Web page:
by Tad Lindley
Quick Yup’ik Lesson
Skip this section if you can already speak Yup’ik, otherwise, stay with me. Ellam is a one-syllable word that rhymes with “thumb”. To pronounce ellam you must realize that the e is silent. To make the ll sound put your tongue in the same position you would if you were getting ready to say “like”. Hold your tongue in that position, and instead of making the normal l sound, blow air out both sides of the tongue. Good. Now try it again.
To say the whole word, start with your tongue as described above. Then finish it up. The am in ellam sounds the same as the “umb” in “thumb”. Practice it out loud. Ellam. Ellam. Ellam. Ellam.
The second part of the term is Yua. For simplicity’s sake an English speaker could get by saying “yo” as in the word yo-yo. If you are saying ellam correctly, people will understand you.
The peopling of the planet
After the flood in the days of Noah there was one people with one language. They were staying close together in the Middle East. The Lord confused their language, and as a result people were split into tribes that spoke different languages. These tribes spread out over the entire earth. You can read the historical account of this in Genesis 11.
The people that eventually settled the country in Southwest Alaska developed their own distinct cultural practices. These were a combination of things handed down from the ancestors, and infusion of ever-changing ideas and directions that happens with all cultures.
The amazing truth about Ellam Yua
One truth that passed unchanged from some son of Noah to his descendants who would become the Yup’ik people was Ellam Yua. Ellam Yua in Yup’ik culture is “the person of the universe”, in other words, God. The people maintained this powerful truth, passing the knowledge of Ellam Yua from one generation to the next by word of mouth. The actual phrasing of the word for person is very interesting, because it conflicts with what much of modern Christianity teaches, but it does not conflict with the Bible.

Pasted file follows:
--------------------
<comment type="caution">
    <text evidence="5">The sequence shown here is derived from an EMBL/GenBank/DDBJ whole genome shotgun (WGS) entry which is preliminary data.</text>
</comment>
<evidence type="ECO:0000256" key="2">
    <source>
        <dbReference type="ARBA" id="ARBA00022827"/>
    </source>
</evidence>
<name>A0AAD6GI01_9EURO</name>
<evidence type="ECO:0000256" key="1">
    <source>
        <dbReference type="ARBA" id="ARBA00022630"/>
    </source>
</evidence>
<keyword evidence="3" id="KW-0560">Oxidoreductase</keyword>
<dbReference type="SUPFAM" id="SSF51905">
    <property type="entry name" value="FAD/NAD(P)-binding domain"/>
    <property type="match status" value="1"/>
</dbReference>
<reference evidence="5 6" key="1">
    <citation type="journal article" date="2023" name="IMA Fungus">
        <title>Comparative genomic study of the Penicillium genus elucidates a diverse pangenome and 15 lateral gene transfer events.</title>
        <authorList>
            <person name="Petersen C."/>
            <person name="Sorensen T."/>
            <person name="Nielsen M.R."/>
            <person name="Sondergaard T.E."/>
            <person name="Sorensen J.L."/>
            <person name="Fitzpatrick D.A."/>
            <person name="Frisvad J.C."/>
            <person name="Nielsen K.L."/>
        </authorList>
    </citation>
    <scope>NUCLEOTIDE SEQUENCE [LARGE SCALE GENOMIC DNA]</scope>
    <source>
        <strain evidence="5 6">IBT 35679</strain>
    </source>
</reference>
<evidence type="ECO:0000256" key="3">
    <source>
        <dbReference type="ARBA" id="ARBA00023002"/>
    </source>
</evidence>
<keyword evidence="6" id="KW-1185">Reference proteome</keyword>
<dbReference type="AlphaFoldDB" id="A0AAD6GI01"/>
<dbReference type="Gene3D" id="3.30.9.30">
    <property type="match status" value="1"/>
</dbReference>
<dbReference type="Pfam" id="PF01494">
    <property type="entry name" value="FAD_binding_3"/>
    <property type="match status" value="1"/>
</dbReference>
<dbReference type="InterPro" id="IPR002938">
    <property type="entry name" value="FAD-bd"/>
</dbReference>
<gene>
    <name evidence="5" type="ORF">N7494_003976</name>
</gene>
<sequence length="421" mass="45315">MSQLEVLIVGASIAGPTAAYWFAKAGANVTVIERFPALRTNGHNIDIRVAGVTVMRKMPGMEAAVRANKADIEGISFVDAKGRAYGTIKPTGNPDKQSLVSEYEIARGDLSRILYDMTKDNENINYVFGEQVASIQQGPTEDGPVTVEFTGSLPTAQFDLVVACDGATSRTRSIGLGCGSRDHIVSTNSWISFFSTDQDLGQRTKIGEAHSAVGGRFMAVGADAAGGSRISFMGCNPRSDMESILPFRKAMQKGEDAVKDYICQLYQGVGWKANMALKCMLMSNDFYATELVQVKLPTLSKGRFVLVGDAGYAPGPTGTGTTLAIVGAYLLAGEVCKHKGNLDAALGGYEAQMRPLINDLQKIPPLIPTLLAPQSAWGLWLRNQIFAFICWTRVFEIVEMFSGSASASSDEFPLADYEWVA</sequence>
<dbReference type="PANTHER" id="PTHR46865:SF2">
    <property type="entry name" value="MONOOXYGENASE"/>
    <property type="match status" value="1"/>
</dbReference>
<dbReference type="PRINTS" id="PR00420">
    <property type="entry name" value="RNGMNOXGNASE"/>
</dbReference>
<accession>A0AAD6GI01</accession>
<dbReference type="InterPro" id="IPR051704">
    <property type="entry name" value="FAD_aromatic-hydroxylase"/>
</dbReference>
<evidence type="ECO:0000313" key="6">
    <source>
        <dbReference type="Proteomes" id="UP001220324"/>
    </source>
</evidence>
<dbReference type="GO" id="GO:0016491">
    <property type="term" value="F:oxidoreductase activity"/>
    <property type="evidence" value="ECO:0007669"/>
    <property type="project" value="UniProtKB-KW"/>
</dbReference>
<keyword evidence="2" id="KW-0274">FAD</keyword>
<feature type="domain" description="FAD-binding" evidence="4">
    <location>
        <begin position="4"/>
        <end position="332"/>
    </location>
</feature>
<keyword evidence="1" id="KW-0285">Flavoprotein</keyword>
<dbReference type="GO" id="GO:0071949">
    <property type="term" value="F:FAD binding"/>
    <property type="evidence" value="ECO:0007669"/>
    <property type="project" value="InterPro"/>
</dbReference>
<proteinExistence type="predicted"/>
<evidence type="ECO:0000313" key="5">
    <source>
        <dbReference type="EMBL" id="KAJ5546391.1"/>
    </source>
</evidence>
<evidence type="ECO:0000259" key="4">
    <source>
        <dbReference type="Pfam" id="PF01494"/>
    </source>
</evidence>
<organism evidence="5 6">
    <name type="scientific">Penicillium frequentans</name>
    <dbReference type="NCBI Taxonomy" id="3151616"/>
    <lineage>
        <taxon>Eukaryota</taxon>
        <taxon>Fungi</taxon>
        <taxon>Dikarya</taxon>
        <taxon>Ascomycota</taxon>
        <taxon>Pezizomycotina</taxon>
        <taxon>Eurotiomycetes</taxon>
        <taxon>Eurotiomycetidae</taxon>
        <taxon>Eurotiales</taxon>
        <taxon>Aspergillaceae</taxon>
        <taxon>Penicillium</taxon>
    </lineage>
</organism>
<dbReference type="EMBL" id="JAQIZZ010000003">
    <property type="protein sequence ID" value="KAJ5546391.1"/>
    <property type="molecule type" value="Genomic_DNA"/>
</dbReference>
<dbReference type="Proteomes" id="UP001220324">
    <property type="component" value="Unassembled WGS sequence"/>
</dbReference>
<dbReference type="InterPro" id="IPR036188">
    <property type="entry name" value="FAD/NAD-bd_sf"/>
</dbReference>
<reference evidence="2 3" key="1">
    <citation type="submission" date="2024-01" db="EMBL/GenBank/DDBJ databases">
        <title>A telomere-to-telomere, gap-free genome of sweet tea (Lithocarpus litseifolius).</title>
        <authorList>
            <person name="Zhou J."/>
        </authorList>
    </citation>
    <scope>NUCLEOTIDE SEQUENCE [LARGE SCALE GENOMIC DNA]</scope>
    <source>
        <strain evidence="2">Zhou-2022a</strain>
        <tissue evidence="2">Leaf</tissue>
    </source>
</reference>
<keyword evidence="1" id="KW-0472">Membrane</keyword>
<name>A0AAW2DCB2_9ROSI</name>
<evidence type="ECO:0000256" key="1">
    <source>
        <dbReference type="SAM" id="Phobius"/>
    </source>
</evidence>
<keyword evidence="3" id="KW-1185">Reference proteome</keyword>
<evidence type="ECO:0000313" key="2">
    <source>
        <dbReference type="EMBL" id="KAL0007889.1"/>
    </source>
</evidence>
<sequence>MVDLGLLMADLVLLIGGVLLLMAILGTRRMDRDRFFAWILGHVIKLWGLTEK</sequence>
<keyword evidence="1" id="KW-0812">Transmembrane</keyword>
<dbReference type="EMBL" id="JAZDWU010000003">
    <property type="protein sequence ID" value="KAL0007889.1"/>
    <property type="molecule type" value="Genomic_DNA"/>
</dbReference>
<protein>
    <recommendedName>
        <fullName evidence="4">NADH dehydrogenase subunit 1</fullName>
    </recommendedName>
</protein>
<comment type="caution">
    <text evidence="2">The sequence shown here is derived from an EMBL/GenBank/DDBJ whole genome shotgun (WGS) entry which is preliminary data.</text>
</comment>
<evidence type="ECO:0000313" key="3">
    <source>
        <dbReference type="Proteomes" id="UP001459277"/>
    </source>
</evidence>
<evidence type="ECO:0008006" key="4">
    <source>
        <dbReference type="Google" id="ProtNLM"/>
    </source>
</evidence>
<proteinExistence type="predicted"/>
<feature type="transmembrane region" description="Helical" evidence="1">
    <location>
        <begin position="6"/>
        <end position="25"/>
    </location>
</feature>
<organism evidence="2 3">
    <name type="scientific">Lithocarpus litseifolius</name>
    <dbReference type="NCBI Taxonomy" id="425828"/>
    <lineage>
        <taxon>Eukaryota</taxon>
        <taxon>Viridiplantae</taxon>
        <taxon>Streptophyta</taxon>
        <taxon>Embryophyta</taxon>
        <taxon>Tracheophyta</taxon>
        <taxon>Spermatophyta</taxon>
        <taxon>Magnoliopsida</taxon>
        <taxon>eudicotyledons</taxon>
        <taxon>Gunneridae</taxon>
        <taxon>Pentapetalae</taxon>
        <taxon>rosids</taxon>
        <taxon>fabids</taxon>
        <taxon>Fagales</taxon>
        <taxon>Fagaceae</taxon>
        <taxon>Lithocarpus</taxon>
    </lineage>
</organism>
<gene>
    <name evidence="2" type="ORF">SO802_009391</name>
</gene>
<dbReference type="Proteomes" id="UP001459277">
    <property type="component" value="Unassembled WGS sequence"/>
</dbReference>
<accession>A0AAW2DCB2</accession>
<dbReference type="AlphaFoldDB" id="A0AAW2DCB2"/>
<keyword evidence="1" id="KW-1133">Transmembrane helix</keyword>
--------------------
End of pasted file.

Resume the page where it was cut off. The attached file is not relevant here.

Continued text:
Yua, not Yui; 1 not 3
Ellam means “of the universe”. Yua means “person”. Let’s focus on the word Yua. Yua is singular. There is no way it could mean more than one. If God was three persons, the word would have been Yui, Ellam Yui. This is exactly the same truth that God reinforced to Moses in Deuteronomy 6:4: Hear, O, Israel, the Lord our God is one Lord. It is fashionable, but not Biblical, to teach God as three persons (the number 3 is never, ever attached to God in the Bible, but the number 1 is attached to God over and over again, if you disagree with me, please read your Bible and see). The interesting thing is when missionaries came to Southwest Alaska, the Yup’ik people actually knew more than the missionaries did about the oneness of God!
Ellam Yua has a name
The proclamation of the Kingdom of God is that Ellam Yua has a name, and that that name is Jesus. Neither is there salvation in any other, for there is none other name under heaven given among men whereby we must be saved (Acts 4:12). You see, by the time the Bible reached Southwest Alaska, the people already had a hold of the uncontestable fact that there is one God of the universe. They already understood the greatest commandment (Mark 12:29). The piece of the picture that was missing is the fact that Ellam Yua had come as a man about 2,000 years ago. That he had been manifest in the flesh (John 1:14, I Timothy 3:16). The “Person of the universe” is the same one who died on the cross to save us from death as the result of sin. All the fullness of the godhead dwelleth in him bodily, and ye are complete in him (Colossians 2:9). Ellam Yua has a name and His name is Jesus.
Reverend Tad Lindley is a minister at the United Pentecostal Church in Bethel, Alaska.